I am going to attend RomCon in July. I had decided this prior to the change of venue of RWA for several reasons too boring to contemplate (will attend RWA in 2011 in NYC), but now I am very glad I made that decision because there is no way in hell I would spend a minute inside a convention center while at WDW, one of my favorite places on earth. I have an extra RomCon ticket for the $125 admission which I will give away shortly on this blog. I noticed that for the Book Bloggers Convention in NYC later this month in conjunction with BEA, they are keeping a list of attendees. I thought it would be fun to do the same. So, if you are attending RomCon, comment here.


PS. Have you ever noticed that women fiction bloggers always have their own signatures? I decided to get me one for fun:

19 responses

  1. I am really sick of all the tweets coming in to my stream with “Follow Susie! She needs to get to XX followers. Bigger prizes the more followers she gets!”.

    I HATE this! Plus Blogger X or Author Y telling people not to bother entering a contest unless they follow them on Twitter and/or subscribe to their blog. Urgh! Don’t they realise that the people already following them are likely to be fans and buy their new book/read their blog anyway? Surely it would be in their interests to attract new fans. And what’s to stop someone following them in order to enter the contest, then unfollowing them as soon as the winner(s) is announced? It doesn’t seem logical to me.


  2. I am all excited I made the Stepback!

    Will look forward to your RomCon reports. I am attending Readercon instead.

    My Jane Eyre posts will go up this Friday-Sunday, the 14th-16th.


  3. Maybe I am just being obtuse, but why do we have to distinguish between “black” romance and “white” romance? I can honestly say that the color or ethnicity of the H/h and /or their friends is not the reason I choose to read a book of any genre, and it irritates me that even now we have black, white, asian, jewish or whatever romance. Why don’t we just have romances?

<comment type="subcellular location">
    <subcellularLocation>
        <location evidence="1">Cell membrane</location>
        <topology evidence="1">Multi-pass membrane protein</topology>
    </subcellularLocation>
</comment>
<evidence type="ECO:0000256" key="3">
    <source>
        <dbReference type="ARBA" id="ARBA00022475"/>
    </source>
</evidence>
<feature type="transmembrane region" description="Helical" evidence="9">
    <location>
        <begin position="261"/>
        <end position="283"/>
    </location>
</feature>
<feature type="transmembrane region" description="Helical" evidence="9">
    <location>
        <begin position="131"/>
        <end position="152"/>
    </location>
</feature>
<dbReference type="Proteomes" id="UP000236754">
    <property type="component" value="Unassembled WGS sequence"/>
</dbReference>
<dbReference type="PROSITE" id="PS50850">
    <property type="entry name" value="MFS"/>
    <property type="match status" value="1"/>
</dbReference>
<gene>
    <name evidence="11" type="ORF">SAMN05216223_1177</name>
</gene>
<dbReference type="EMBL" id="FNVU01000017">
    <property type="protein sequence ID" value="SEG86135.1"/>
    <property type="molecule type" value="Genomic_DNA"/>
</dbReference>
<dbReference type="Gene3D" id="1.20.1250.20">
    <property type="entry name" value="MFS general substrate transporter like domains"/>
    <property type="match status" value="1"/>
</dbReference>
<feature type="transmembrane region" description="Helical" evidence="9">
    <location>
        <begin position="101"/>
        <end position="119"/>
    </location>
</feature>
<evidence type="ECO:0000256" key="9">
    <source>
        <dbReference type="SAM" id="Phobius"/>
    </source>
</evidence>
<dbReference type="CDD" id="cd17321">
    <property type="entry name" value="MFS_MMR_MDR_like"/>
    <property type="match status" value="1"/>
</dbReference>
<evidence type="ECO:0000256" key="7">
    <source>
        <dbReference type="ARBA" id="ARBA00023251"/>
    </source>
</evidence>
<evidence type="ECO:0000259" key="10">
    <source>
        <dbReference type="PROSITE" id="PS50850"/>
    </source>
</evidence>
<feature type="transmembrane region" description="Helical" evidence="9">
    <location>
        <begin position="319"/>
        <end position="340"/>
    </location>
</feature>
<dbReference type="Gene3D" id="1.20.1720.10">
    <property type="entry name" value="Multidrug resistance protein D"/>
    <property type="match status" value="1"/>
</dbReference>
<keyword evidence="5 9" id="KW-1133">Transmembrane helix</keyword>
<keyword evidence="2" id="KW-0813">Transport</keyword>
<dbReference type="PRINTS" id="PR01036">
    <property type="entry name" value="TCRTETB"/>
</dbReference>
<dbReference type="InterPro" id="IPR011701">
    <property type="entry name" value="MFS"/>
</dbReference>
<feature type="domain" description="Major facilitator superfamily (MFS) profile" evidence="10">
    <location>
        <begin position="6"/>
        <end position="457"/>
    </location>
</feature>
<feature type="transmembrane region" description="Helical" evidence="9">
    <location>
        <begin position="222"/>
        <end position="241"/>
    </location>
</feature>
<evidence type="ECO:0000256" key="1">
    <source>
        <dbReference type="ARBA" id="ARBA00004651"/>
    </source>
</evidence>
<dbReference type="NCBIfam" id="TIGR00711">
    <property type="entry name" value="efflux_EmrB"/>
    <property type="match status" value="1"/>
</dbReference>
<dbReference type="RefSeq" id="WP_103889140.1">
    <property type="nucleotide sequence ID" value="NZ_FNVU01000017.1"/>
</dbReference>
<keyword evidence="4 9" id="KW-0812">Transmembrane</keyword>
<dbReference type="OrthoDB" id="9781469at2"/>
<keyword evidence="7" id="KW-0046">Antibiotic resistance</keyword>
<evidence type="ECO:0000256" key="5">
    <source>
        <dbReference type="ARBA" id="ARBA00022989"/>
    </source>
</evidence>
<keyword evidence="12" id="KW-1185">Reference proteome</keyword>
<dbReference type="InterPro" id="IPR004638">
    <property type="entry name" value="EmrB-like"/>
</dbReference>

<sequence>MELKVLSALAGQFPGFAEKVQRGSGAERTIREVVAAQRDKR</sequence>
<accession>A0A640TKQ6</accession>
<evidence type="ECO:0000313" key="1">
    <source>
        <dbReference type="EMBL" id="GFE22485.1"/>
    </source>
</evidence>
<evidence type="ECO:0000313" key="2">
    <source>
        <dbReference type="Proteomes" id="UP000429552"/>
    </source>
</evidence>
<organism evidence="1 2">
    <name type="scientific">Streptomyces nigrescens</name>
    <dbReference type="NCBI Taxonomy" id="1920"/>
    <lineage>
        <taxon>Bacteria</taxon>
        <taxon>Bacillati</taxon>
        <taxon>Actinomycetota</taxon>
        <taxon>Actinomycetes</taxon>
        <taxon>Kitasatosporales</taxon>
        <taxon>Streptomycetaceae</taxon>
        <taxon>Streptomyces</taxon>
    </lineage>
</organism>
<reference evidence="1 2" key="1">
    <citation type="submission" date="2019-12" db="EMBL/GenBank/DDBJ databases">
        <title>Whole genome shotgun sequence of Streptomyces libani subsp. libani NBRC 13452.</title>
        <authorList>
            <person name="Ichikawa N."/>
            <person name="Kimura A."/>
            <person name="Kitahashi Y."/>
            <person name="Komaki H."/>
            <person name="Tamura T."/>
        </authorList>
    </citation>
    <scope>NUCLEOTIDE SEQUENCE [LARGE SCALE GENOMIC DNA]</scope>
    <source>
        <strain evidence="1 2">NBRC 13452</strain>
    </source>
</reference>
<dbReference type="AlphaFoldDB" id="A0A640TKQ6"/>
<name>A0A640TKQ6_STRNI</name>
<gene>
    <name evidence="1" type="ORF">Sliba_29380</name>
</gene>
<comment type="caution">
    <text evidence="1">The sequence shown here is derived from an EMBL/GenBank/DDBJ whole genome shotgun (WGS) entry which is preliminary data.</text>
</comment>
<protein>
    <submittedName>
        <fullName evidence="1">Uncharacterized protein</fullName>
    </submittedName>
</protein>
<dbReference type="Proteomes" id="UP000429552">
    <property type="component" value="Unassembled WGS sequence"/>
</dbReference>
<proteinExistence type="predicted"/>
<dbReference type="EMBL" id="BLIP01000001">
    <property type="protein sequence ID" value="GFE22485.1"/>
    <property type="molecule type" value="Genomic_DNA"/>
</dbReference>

4. Thanks for the link to “Defining Sluttiness”; I don’t think I’d have stumbled across it otherwise, but it’s very interesting. I do agree about sluttiness being something of a moving target. As a volunteer, I work with kids who are 9-11, and I’m surprised at how much the concept is already taking hold with them. There is so much gossip about how x is slutty or y dresses like a slut, etc.. Even with kids who are not mature enough to completely get the idea yet, we still have to deal with the slut label being used to control all kinds of behavior in girls and women. I find it very sad.

    Do you read the Jezebel blog? This type of topic comes up fairly often there. I don’t get time to go over there every day, but I do browse it once a week or so.


  5. I totally agree with you on the contest thing.

    BTW, I use the Goodreads app constantly. It’s pretty intuitive, and although it’s obviously not as robust as the actual site, I’m able to search by title or author, add books to my different shelves, mark a TBR, note my place in a book, rate a book, write a review, and comment on reviews.

    I use it when I finish a book and I’m nowhere near my laptop. My goal this year is to track all my reads, so this app has been very useful in that regard.


  6. Such a plethora of possibilities … but in the interest of getting through my Monday morning to-do list, I’d like to focus on my favourite bashful hero — Hugo, hero of Georgette Heyer’s Unknown Ajax.

    What makes him perfect is that he actually is a hero and yet he plays the part of the gormless buffoon to a turn. It’s what everyone “expects” from him. I’m sure I’ll think of others but he came immediately to mind.


  7. This whole app thing related to blogs raises a question for me, and I’ll end this section by asking it. Right now, I have separate apps for a few different news sites: HuffPo, NYT, Guardian, etc. I don’t expect HuffPo to carry NYT news or vice versa. Is this where we are headed with romance? Will there be an AAR app? A TGTBTU app? A Mrs. Giggles app? And will that be a great thing? A mixed thing? A thing only for the relatively few who actually own a iphone or itouch? Or something else?

    Don’t know about for the mobile stuff but it already exists for the most part with feeds. And I think many of them can convert to mobile.

    Can you tell I don’t have or use one? A PDA thingy, I mean. I do, however, use plenty of feeds. ;-)

    And you can even get feeds from both Twitter and Facebooks and most social networking sites.


  8. About pregnancy, you know I have met some women-not a lot, but more than just a few, who actually do say they felt sexier while pregnant.

    It’s weird to me, because I just felt… BLEH…while pregnant. Although that didn’t keep me from getting it on pretty late into pregnancy… *G*


  9. I use both LibraryThing (full membership) and Goodreads, and I love them both, but they’re very different. LibraryThing is a better organizational tool, gives you a better list of the books you own, more ways to tag them, more information on the book itself.